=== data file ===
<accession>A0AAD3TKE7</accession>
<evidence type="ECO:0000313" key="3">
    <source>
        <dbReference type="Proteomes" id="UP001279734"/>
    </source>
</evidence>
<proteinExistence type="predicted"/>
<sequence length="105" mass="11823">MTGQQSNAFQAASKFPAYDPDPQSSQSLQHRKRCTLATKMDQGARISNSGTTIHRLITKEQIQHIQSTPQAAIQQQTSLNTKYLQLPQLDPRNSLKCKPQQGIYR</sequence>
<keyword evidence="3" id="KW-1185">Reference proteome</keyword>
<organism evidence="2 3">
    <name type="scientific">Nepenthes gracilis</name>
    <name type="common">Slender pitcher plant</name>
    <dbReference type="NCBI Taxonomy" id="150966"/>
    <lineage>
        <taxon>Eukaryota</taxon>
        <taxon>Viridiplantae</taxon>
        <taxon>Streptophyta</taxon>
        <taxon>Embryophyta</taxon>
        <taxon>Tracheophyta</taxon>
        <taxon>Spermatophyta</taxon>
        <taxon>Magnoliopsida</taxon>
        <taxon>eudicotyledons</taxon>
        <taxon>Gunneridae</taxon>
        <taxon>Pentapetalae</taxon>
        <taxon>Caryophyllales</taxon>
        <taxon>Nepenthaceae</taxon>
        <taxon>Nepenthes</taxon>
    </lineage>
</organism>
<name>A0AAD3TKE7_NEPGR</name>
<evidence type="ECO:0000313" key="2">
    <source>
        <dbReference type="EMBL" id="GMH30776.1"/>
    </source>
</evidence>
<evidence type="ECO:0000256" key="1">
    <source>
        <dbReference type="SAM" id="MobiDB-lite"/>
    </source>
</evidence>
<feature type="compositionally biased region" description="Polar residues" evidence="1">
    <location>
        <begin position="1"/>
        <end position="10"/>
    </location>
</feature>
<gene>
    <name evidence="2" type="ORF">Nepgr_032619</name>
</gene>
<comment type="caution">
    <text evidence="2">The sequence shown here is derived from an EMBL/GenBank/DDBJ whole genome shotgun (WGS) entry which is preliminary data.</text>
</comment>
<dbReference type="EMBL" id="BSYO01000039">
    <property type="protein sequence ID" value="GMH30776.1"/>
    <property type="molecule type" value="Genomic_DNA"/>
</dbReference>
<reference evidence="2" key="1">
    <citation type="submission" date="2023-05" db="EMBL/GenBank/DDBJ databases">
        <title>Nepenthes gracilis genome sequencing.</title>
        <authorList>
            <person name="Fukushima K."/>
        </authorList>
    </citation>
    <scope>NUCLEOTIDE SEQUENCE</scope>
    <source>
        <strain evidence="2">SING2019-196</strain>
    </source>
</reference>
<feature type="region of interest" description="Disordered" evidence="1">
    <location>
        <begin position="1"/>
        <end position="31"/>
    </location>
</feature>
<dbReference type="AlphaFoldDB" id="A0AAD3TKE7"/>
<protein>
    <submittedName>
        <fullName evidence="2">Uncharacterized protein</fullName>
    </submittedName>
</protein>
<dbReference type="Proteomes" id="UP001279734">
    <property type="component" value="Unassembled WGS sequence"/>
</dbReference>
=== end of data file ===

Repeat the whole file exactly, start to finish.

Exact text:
<accession>A0AAD3TKE7</accession>
<evidence type="ECO:0000313" key="3">
    <source>
        <dbReference type="Proteomes" id="UP001279734"/>
    </source>
</evidence>
<proteinExistence type="predicted"/>
<sequence length="105" mass="11823">MTGQQSNAFQAASKFPAYDPDPQSSQSLQHRKRCTLATKMDQGARISNSGTTIHRLITKEQIQHIQSTPQAAIQQQTSLNTKYLQLPQLDPRNSLKCKPQQGIYR</sequence>
<keyword evidence="3" id="KW-1185">Reference proteome</keyword>
<organism evidence="2 3">
    <name type="scientific">Nepenthes gracilis</name>
    <name type="common">Slender pitcher plant</name>
    <dbReference type="NCBI Taxonomy" id="150966"/>
    <lineage>
        <taxon>Eukaryota</taxon>
        <taxon>Viridiplantae</taxon>
        <taxon>Streptophyta</taxon>
        <taxon>Embryophyta</taxon>
        <taxon>Tracheophyta</taxon>
        <taxon>Spermatophyta</taxon>
        <taxon>Magnoliopsida</taxon>
        <taxon>eudicotyledons</taxon>
        <taxon>Gunneridae</taxon>
        <taxon>Pentapetalae</taxon>
        <taxon>Caryophyllales</taxon>
        <taxon>Nepenthaceae</taxon>
        <taxon>Nepenthes</taxon>
    </lineage>
</organism>
<name>A0AAD3TKE7_NEPGR</name>
<evidence type="ECO:0000313" key="2">
    <source>
        <dbReference type="EMBL" id="GMH30776.1"/>
    </source>
</evidence>
<evidence type="ECO:0000256" key="1">
    <source>
        <dbReference type="SAM" id="MobiDB-lite"/>
    </source>
</evidence>
<feature type="compositionally biased region" description="Polar residues" evidence="1">
    <location>
        <begin position="1"/>
        <end position="10"/>
    </location>
</feature>
<gene>
    <name evidence="2" type="ORF">Nepgr_032619</name>
</gene>
<comment type="caution">
    <text evidence="2">The sequence shown here is derived from an EMBL/GenBank/DDBJ whole genome shotgun (WGS) entry which is preliminary data.</text>
</comment>
<dbReference type="EMBL" id="BSYO01000039">
    <property type="protein sequence ID" value="GMH30776.1"/>
    <property type="molecule type" value="Genomic_DNA"/>
</dbReference>
<reference evidence="2" key="1">
    <citation type="submission" date="2023-05" db="EMBL/GenBank/DDBJ databases">
        <title>Nepenthes gracilis genome sequencing.</title>
        <authorList>
            <person name="Fukushima K."/>
        </authorList>
    </citation>
    <scope>NUCLEOTIDE SEQUENCE</scope>
    <source>
        <strain evidence="2">SING2019-196</strain>
    </source>
</reference>
<feature type="region of interest" description="Disordered" evidence="1">
    <location>
        <begin position="1"/>
        <end position="31"/>
    </location>
</feature>
<dbReference type="AlphaFoldDB" id="A0AAD3TKE7"/>
<protein>
    <submittedName>
        <fullName evidence="2">Uncharacterized protein</fullName>
    </submittedName>
</protein>
<dbReference type="Proteomes" id="UP001279734">
    <property type="component" value="Unassembled WGS sequence"/>
</dbReference>